Since they will be a little bit older, they will surely be a little bit more patient next year. I doubt a little bit more will do it, however.
Wednesday, October 12, 2005
Read about it here.
"[Jim] and I feel we have unfinished business," Colborn told the Los Angeles Daily News. "Jim and I work together very well, and pitchers look good sometimes because a manager agrees with his pitching coach on how to use them ... He allows me to have my own program and supports me and makes me feel like I am appreciated and respected." In other news, another ex-Dodger coach, Jim Lett, has agreed to be bench coach. And Tracy wants the Pirates to play like the Cardinals:
"It's so intriguing to watch how [the Cardinals] go about their business. It's baseball the way it's supposed to be played. It's such a methodical beatdown if you allow it to happen."
Being a Pirates fan, I don't find methodical beatdowns very intriguing anymore. But all hail the new coaches.
New manager Jim Tracy has a son named Chad, who was born in '85, bats right, and catches. He'll be a junior at Pepperdine.
Not to be confused with D-back Chad Tracy, who was born in '80, bats left, and plays 3B/1B/OF. Rowdy and others (me too) think this guy would look good in black and gold. Wiggy put up some fearsome numbers in the second half this year, so I would give him another chance to compete for the 3B job. Despite DL's apparent lack of interest, I've still got a backup plan for Wiggy.
Probably not, but it could happen.
Tommy's OK too:
"But there was a favorable medical report on Maddox, too; instead of being out 3-4 weeks, he could be ready as soon as Sunday, too. Still, to protect themselves, the Steelers signed former Pitt and Carolina Panthers quarterback Rod Rutherford to their practice squad."
Tuesday, October 11, 2005
From today's TMQ:
Best Purist Drive After the Clock Struck Midnight: Trailing 22-21 at 12:07 a.m. Eastern, Pittsburgh took over on its 38 with 4:36 remaining. Rather than go pass-wacky, the Steelers staged a classic clock-management drive, running seven times and passing just thrice. The result was both the winning field goal and the scoreboard showing 10 seconds left, so the host Chargers could not reply. You just don't see many modern teams running up the middle when trailing late in the fourth quarter, and last night -- rather, this morning -- Pittsburgh did so to perfection.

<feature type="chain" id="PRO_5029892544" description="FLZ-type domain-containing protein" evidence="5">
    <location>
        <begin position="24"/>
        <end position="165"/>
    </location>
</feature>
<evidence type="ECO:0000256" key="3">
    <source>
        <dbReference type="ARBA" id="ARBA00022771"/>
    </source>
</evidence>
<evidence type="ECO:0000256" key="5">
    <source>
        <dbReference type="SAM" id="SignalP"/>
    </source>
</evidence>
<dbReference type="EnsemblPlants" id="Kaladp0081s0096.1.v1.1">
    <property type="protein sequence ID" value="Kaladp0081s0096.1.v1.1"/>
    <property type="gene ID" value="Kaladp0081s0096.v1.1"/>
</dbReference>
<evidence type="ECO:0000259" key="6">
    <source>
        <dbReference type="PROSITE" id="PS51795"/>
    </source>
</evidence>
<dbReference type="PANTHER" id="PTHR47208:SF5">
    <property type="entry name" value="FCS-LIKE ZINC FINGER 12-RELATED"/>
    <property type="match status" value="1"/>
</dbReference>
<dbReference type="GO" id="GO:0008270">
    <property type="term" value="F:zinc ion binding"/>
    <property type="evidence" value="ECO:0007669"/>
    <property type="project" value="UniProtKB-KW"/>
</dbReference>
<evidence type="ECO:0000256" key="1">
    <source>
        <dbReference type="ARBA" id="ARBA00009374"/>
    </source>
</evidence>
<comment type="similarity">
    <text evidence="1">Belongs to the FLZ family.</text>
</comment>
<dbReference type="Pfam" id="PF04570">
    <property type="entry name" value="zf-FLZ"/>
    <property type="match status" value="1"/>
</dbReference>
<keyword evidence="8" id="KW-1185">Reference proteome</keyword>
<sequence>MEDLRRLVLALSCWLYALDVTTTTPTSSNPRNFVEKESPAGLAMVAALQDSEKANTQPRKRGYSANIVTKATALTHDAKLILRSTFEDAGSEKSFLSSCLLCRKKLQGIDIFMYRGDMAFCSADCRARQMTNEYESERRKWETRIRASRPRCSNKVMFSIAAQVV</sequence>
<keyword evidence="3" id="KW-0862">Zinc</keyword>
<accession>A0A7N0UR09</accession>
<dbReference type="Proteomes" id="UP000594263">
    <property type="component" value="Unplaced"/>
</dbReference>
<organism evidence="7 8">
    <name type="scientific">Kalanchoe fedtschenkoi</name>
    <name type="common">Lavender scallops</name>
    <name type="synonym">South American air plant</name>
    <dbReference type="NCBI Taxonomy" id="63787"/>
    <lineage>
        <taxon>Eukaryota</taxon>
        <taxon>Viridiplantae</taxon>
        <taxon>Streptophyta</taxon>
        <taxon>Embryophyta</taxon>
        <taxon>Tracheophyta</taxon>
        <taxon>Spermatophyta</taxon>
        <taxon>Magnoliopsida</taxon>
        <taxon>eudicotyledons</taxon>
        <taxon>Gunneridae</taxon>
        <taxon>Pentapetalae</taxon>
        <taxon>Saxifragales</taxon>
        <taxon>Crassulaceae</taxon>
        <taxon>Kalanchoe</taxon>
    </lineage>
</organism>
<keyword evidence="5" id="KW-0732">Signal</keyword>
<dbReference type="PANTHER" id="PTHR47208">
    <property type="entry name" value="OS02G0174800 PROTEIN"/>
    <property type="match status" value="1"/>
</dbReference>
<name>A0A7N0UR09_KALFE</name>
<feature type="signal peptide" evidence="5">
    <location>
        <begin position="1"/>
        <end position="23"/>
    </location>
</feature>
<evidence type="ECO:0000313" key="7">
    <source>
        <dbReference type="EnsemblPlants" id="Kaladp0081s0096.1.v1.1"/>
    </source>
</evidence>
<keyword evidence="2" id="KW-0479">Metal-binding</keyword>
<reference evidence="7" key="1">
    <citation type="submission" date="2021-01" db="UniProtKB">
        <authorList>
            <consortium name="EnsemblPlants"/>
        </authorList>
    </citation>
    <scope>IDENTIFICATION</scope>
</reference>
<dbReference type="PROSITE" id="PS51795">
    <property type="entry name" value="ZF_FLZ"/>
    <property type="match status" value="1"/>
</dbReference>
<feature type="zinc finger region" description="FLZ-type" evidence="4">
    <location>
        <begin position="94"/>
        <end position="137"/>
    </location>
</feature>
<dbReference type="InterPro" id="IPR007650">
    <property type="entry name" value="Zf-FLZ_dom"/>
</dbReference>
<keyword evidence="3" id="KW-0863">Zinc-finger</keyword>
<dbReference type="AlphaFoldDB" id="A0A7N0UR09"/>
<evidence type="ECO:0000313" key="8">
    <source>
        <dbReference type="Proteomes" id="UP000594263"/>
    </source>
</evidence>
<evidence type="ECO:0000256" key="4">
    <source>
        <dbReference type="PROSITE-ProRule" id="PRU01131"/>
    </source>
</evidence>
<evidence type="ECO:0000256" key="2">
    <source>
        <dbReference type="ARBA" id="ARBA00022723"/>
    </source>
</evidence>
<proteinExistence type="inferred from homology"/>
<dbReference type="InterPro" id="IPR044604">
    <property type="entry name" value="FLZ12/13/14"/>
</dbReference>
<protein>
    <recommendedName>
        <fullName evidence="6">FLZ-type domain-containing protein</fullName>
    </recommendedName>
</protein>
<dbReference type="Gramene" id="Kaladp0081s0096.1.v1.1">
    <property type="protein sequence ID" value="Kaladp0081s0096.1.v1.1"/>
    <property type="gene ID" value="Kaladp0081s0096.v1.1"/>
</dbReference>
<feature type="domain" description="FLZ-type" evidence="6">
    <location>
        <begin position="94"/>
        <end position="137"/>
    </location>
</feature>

Easterbrook is a blogger at heart, I think, for lots of reasons probably not worth going into.
Sometimes I love his writing, other times I hate it.
On the subject of football writing, I also say this: Man I miss Hunter S. Thompson.
What will that be like? Let the speculation begin.
There are two parts to such discussions: first, what we think the team should do, and second, what we think the team will do.
We're sure to hear something more, for example, about the potential match between the once-homeless Jim Tracy and his somewhat-homeless (well, somewhat positionless) son, Chad Tracy. Should they acquire him? Could they acquire him? Will they acquire him?
On October 4, John Perrotto reported that Chad Tracy might be a target for Littlefield. Perrotto may have been inspired by this report from Bob McManaman of the Arizona Republic. I've long thought Chad Tracy might appeal to the Pirates, and I suspect Littlefield has discussed trading him for him in the past.
Chad Tracy's a left-handed, younger, more consistent Craig Wilson, a 1B/shaky RF guy. The difference is that while Craig Wilson owns catching equipment, Chad Tracy owns a third baseman's glove. If Ty Wigginton can still be called a third baseman, third is surely an option for a black-and-gold Chad Tracy.
Chad Tracy generally contributes a steady .350 OBP with monthly slugging numbers in the .400-.600 range. I think he's pre-arb too, so it's hard to see how and why the D'backs would want to part with him. Chad Tracy player card.
I'd be all about a father-son team out there. They'd make a stronger team than the Bob Boone-Aaron Boone alliance that paced the amazing 2001-2003 Reds.
What other ideas do you have for Tracy's Pirate team? I thought up a pretty good marketing theme - not so bloody or murderous as my last idea - that I'll share sometime later, maybe.